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Sickness Absence and the Effects of Having a Spouse - Can twins reveal the selection effect?

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  • Nilsson, william

    () (Department of Economics, Umeå University)

Abstract

Individuals that are married are often found to be healthier than singles. A crucial issue is to distinguish if this is due to a selection effect or due to a true protective effect of partnership. The purpose of this study is to distinguish these effects as explanations for a lower risk of having long-term sickness among individuals with a spouse. In this study an innovative method based on information on twins is developed to reveal the selection effect into partnership that provides a lower risk for long-term sickness absence. Important selections are found for both male and female samples.

Suggested Citation

  • Nilsson, william, 2006. "Sickness Absence and the Effects of Having a Spouse - Can twins reveal the selection effect?," Umeå Economic Studies 686, Umeå University, Department of Economics.
  • Handle: RePEc:hhs:umnees:0686
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    References listed on IDEAS

    as
    1. Neumark, David, 1999. "Biases in twin estimates of the return to schooling," Economics of Education Review, Elsevier, vol. 18(2), pages 143-148, April.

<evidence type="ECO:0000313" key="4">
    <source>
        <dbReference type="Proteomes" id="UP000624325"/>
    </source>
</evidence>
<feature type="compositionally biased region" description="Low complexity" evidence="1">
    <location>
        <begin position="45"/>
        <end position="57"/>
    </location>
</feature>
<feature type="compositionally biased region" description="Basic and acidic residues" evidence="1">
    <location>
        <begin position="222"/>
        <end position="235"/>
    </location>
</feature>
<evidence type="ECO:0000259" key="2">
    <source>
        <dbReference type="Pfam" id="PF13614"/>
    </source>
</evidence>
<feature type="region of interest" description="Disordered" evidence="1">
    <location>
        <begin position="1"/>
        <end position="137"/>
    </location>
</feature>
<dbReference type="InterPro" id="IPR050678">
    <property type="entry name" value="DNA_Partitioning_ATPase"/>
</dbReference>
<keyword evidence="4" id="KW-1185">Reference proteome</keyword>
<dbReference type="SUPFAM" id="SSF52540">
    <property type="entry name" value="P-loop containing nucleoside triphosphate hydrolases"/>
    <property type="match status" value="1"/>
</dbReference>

2. Lundberg, Shelly, 2005. "Men and islands: Dealing with the family in empirical labor economics," Labour Economics, Elsevier, vol. 12(4), pages 591-612, August.
    3. Solon, Gary, 1999. "Intergenerational mobility in the labor market," Handbook of Labor Economics,in: O. Ashenfelter & D. Card (ed.), Handbook of Labor Economics, edition 1, volume 3, chapter 29, pages 1761-1800 Elsevier.
    4. Paul Contoyannis & Andrew M. Jones & Nigel Rice, 2004. "The dynamics of health in the British Household Panel Survey," Journal of Applied Econometrics, John Wiley & Sons, Ltd., vol. 19(4), pages 473-503.
    5. Hans-Peter Kohler & Jere R. Behrman & Axel Skytthe, 2005. "Partner + Children = Happiness? The Effects of Partnerships and Fertility on Well-Being," Population and Development Review, The Population Council, Inc., vol. 31(3), pages 407-445.
    6. Wilson, Chris M. & Oswald, Andrew J., 2005. "How Does Marriage Affect Physical and Psychological Health? A Survey of the Longitudinal Evidence," IZA Discussion Papers 1619, Institute for the Study of Labor (IZA).
    7. Gardner, Jonathan & Oswald, Andrew, 2004. "How is mortality affected by money, marriage, and stress?," Journal of Health Economics, Elsevier, vol. 23(6), pages 1181-1207, November.
    8. Fuchs, Victor R., 2004. "Reflections on the socio-economic correlates of health," Journal of Health Economics, Elsevier, vol. 23(4), pages 653-661, July.
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    More about this item

    Keywords

    sickness absence; spouse; heterogeneity; selection; twins;

    JEL classification:

    • C35 - Mathematical and Quantitative Methods - - Multiple or Simultaneous Equation Models; Multiple Variables - - - Discrete Regression and Qualitative Choice Models; Discrete Regressors; Proportions
    • I12 - Health, Education, and Welfare - - Health - - - Health Behavior
    • J12 - Labor and Demographic Economics - - Demographic Economics - - - Marriage; Marital Dissolution; Family Structure

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